Bereavement is one of the hardest things any of us ever has to cope with.
It’s even tougher if a loved one’s last hours or days are difficult or if you don’t feel they got the care they needed.
That’s what happened to the Fanshawe family who came to see me after Mrs Fanshawe’s mother died at the end of a short illness in Pinderfields last year. The nursing staff were working immensely hard. However staff shortages had become so serious that at one point she had to wait two hours for a bed pan, and the family had to step in to provide care and support on the hospital ward themselves.
Mid Yorkshire Trust has apologised and the new chief executive has been keen to work with the Fanshawes and with others to make sure it doesn’t happen again. It can’t be stressed enough how hard our NHS staff work delivering vital care every day of the year.
But let’s be honest, they have a fundamental problem: there are far too few nurses and too few doctors on our wards, in our hospitals and in our entire NHS.
Staff shortages at Mid Yorkshire Trust are far too high. Pinderfields, Pontefract and Dewsbury aren’t the only hospitals struggling. The whole of Yorkshire - and the whole of the country is affected. This is turning into a serious NHS crisis and that’s why I called a debate in Parliament.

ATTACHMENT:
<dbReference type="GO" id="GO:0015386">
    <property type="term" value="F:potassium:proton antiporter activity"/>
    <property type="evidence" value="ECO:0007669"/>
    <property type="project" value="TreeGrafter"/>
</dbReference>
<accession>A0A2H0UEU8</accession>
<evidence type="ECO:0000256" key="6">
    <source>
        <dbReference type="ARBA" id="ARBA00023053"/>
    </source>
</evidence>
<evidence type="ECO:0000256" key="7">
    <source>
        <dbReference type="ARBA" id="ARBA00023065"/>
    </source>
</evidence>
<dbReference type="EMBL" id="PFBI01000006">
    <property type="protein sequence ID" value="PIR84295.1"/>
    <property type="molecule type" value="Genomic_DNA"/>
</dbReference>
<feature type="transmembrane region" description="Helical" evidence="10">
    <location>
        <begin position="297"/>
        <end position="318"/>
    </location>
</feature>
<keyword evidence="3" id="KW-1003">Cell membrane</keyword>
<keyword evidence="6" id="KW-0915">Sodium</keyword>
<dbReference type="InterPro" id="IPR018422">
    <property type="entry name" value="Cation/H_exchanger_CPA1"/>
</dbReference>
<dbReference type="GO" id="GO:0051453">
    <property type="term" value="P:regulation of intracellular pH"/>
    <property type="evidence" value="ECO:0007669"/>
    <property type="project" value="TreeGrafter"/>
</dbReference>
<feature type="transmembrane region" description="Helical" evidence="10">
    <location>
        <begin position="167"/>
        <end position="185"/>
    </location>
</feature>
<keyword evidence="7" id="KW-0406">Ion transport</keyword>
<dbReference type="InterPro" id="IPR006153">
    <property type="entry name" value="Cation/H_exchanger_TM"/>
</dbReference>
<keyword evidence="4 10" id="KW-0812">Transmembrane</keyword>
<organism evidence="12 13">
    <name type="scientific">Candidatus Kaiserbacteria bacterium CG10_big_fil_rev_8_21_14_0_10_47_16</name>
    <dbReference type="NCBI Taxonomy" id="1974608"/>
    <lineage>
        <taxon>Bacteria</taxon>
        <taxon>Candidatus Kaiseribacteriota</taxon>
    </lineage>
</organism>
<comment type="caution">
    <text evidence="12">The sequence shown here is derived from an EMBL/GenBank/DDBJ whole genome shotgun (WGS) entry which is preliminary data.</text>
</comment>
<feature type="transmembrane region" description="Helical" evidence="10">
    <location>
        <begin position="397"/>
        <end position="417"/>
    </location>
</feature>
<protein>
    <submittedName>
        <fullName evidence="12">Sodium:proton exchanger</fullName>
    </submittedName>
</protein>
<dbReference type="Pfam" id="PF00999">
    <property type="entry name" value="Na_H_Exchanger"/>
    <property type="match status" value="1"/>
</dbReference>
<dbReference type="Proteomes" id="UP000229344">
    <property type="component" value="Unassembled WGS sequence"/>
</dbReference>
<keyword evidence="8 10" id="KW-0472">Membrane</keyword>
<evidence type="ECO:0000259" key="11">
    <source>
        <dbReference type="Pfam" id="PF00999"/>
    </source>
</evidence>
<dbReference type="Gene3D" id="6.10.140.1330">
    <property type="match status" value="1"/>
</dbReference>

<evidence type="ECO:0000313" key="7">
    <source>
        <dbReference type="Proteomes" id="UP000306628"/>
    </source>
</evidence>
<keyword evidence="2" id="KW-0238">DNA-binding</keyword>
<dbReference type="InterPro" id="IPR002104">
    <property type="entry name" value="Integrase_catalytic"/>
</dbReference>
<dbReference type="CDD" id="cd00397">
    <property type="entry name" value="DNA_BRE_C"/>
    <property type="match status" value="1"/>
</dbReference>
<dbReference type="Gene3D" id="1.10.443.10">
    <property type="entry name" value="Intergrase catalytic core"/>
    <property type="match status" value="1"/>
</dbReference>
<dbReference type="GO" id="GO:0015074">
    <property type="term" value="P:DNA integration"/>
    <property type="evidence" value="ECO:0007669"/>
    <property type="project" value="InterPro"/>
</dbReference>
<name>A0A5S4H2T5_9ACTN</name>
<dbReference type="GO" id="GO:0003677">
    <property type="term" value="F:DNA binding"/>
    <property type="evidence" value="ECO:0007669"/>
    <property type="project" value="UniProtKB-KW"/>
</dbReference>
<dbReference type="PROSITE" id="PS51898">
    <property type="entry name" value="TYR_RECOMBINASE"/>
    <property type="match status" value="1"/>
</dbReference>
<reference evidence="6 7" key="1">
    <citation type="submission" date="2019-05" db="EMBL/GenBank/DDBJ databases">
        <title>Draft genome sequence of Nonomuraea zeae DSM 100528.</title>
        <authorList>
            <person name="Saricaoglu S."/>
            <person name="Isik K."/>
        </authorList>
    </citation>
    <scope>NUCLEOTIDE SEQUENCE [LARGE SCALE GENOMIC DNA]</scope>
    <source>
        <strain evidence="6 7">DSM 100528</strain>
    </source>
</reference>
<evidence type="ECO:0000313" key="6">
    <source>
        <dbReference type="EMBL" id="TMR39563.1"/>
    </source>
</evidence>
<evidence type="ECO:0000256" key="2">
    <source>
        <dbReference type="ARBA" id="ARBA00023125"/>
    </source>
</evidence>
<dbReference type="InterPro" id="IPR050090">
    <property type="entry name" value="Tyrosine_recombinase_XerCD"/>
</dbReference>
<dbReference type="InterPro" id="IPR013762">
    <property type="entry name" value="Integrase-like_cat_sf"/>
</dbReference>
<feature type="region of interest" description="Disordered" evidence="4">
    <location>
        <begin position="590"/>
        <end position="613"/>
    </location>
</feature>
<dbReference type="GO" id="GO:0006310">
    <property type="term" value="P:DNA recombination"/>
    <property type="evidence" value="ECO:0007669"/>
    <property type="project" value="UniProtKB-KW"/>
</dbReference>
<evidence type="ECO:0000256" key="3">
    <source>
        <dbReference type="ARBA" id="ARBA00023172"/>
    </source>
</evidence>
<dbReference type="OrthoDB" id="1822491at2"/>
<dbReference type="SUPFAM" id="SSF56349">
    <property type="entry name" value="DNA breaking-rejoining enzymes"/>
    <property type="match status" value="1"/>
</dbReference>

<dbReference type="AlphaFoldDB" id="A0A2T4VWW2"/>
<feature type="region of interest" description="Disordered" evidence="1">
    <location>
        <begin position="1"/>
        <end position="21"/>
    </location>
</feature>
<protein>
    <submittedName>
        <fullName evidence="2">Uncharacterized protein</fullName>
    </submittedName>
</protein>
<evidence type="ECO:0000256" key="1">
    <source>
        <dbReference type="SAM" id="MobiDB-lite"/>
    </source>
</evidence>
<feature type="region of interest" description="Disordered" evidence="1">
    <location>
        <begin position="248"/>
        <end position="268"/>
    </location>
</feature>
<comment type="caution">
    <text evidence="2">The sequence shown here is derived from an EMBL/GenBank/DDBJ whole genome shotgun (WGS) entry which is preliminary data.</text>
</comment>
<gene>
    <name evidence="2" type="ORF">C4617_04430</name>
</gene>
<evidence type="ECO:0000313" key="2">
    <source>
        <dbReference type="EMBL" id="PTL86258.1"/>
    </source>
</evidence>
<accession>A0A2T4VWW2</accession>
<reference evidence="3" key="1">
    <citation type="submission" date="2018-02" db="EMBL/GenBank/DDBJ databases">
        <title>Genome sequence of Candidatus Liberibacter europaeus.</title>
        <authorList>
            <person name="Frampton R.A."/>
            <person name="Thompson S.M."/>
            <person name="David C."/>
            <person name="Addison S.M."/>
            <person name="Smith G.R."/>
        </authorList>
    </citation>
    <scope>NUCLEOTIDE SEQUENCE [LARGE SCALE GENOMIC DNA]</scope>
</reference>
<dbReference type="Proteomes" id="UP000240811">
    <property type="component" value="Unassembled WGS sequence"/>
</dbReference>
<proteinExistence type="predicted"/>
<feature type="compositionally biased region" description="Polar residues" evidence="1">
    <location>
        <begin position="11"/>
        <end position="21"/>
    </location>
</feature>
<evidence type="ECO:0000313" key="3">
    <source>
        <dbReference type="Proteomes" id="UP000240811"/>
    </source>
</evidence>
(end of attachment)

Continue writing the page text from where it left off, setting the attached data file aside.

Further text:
First the Tories cut the number of doctor and nurse training places a few years ago. Then they picked big fights with junior doctors so many of them are leaving the profession. Now they want to abolish student nurse bursaries. Our NHS is precious - but its strength is in its people. I’m going to keep demanding urgent action from ministers so families like the Fanshawes get care and support when they need it most.
New PM Theresa May hasn’t been chosen by the country or by Tory members. So she may call a General Election sooner than 2020 - perhaps even before Christmas this year.
Given the serious damage the Tories are doing to our NHS, our communities and local jobs, it’s vital we have a strong and effective Labour Party that is determined to take the Tories on.
That’s why I’m backing Owen Smith in the Labour leadership contest. Owen grew up in a coalfield area like ours and his politics were formed during the miner’s strike. I’ve long argued that Labour has to be a strong voice for towns and coalfield areas. We can’t stand by while communities are left behind. We saw that in the 80s and we can’t allow it to happen now.